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How Soffits, Fascias And Roof Vents Help A Roof To Breathe

by Erik Evans

Together soffits and fascias form a protective but breathable barrier around the edge of your roof. When combined with ridge line and other roof vents, they provide attic ventilation. The following is a description of soffits, fascias and the various roof vents, along with an explanation of how the most efficient combination provides attic ventilation.

All About Soffits

Soffits are the exposed areas underneath the overhanging roof eaves. Most modern soffits are made from wood, vinyl or aluminum, all of which withstand exposure to heat and moisture. Soffits are located near the gutters and are sometime exposed to runoff from blocked drains, as well as wet weather conditions. They also, along with fascias, help keep bats, birds and other wildlife out of your attic.

In addition to giving a finished look to the underside of your roof, soffits play a part in ventilating the attic. They have small vents that pull air into the attic space. Attics without adequate ventilation can develop rot in the rafters and sheathing. Hot attics can also cause air conditioning units to work harder than they need to, increasing energy bills.

All About Fascias

Fascias are the vertical finishing edges along the edges of the roof. They are connected at the end of the rafters where the gutters are attached. The fascia acts as a protective barrier between the end of the roof and the elements.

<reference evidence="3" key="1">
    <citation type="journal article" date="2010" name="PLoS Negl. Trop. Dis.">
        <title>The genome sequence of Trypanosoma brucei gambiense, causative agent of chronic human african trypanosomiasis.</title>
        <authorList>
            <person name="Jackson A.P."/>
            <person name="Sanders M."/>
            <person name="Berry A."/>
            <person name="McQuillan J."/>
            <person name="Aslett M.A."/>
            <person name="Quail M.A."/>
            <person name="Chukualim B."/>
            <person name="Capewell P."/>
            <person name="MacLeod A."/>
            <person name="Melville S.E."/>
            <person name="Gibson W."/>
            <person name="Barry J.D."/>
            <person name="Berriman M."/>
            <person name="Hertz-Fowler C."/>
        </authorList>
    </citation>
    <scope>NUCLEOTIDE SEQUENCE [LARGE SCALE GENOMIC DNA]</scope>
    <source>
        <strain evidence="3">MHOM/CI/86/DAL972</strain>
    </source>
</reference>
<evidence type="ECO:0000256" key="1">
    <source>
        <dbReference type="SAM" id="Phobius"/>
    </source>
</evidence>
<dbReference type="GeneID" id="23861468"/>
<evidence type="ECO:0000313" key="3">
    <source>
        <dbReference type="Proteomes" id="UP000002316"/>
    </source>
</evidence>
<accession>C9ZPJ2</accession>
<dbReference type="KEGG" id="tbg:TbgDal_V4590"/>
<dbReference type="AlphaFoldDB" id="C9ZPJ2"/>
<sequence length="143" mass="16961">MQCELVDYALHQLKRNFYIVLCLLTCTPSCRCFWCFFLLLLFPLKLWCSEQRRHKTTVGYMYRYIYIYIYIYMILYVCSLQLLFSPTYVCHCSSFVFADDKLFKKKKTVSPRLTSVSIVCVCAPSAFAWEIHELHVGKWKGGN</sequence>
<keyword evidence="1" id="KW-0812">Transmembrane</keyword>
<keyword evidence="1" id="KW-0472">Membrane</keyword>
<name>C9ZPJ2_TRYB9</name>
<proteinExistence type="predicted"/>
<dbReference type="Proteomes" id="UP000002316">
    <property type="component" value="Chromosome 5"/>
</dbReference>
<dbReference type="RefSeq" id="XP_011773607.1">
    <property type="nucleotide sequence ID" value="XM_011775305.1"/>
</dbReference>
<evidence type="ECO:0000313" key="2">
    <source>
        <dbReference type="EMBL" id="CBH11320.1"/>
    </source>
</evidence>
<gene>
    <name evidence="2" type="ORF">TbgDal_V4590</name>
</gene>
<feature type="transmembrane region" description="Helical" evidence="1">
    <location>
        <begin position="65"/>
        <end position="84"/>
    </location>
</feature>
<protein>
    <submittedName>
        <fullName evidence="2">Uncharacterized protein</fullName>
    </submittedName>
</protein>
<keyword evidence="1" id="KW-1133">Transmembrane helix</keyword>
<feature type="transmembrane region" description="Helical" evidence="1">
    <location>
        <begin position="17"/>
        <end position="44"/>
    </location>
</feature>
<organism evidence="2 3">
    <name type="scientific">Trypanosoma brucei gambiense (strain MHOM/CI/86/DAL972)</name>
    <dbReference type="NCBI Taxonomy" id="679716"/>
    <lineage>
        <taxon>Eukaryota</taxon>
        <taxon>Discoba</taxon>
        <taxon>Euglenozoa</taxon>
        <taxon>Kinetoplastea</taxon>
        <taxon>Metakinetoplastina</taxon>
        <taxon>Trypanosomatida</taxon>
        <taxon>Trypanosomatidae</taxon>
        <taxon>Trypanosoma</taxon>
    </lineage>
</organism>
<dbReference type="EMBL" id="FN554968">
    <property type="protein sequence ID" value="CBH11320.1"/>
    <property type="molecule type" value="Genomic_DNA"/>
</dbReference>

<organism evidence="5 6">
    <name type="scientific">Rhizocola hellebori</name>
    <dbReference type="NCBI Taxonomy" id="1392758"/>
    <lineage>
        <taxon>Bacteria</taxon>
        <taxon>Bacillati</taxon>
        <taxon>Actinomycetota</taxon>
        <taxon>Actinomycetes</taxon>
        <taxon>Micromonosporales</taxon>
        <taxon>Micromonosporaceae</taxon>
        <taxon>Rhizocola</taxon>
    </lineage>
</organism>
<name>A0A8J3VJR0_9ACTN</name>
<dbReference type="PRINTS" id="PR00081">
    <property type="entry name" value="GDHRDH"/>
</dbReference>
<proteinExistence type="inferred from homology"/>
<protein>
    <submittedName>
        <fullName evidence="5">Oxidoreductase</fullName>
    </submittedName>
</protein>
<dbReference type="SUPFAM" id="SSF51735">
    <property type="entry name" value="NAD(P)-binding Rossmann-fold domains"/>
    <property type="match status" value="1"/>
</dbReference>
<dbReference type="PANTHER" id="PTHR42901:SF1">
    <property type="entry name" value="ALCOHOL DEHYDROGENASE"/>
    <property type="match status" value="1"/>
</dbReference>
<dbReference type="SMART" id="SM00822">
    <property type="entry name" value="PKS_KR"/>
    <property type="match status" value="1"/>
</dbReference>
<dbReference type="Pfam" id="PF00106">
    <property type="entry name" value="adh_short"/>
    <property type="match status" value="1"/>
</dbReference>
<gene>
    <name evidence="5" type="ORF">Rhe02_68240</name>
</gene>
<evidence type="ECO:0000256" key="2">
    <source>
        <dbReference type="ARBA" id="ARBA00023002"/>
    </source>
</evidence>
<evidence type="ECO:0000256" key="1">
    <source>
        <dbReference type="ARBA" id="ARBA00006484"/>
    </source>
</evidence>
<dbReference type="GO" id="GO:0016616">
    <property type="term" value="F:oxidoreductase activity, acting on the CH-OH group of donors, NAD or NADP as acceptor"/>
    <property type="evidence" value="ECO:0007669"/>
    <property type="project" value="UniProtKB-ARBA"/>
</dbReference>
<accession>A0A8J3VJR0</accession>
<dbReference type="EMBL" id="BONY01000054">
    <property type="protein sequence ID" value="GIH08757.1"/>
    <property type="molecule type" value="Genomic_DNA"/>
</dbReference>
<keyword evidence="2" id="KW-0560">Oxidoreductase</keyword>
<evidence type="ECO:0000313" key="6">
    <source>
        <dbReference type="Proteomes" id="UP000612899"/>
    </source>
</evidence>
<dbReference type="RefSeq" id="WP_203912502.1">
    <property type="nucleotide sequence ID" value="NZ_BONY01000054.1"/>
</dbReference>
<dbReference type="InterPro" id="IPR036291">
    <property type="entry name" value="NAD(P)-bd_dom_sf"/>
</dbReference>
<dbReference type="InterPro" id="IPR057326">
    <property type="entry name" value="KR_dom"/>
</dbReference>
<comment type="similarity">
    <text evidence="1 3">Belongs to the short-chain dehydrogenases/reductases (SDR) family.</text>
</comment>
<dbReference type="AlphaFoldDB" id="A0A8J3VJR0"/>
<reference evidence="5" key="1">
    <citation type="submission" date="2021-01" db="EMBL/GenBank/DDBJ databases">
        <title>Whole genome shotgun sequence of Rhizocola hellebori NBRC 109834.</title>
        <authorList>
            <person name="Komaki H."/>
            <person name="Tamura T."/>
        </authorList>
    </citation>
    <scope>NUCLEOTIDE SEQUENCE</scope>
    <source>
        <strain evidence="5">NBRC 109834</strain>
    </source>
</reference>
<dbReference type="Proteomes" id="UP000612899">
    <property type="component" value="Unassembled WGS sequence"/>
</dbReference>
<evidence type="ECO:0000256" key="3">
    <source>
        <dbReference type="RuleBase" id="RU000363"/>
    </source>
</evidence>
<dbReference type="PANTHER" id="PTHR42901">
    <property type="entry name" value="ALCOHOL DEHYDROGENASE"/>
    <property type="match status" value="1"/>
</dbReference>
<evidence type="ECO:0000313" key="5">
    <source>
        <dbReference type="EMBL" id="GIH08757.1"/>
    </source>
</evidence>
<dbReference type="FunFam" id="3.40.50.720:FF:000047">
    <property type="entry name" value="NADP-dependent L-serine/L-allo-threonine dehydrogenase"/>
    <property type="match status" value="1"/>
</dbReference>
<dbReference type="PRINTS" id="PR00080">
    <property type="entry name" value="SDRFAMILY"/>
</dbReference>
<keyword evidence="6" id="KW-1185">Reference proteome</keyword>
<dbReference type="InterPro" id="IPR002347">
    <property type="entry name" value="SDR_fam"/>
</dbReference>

This feature also makes the roof look more finished because it covers up any uneven spots along the roof edge. Fascias are made of the same materials as soffits, but they have no vent holes along the sides. A slight gap is usually left at the top of the fascia where it meets the roof line to provide ventilation.    

Roof Vents

Roof vents come in four non-powered varieties.

Ridge Vents

Ridge vents are located on the ridge line, or roof peak. They run from one edge of the roof to the other, with the ends pointing slightly downward to discourage water and snow from getting inside. The vents are laid end to end along the roof line and nailed down. Then, roofing shingles are fitted over the vents to give the roof a more finished look.

Static Vents

Static vents are simply protected holes in the roof that allow air from the attic to escape. Some, like the eyebrow vents, are barely visible from ground level, while others have round or square covers that are horizontal to the roof surface.

Gable Vents

A gable is the peaked point created when two sides of a roof meet at the roof peak. Gable vents are installed at the top of these triangles, along the gable walls. The higher up the gable vent, the more hot air will be forced outside. Sometimes the vents are combined with gable fans, mounted just behind the louvers.

Wind Turbines

These are mushroom-shaped vents that are most often found on flat roofs. They are designed to catch the wind, which causes an internal fan to spin and force hot air out of the attic.

Putting Soffits, Fascias and Ridge Vents Together

Combining the soffit and fascias with the ridge line vent creates the most efficient attic ventilation system. Cool air enters from the bottom of the soffit, with a little more coming in from the gap on top of the fascia. As it enters the attic, it forces the warmer air up towards the top of the roof. The air enters the ridge vent and is forced out. This ventilation system requires no electricity or other power source. The exchange of air may slow down during the cooler seasons, but as long as the vents are kept clear, the process will go on indefinitely.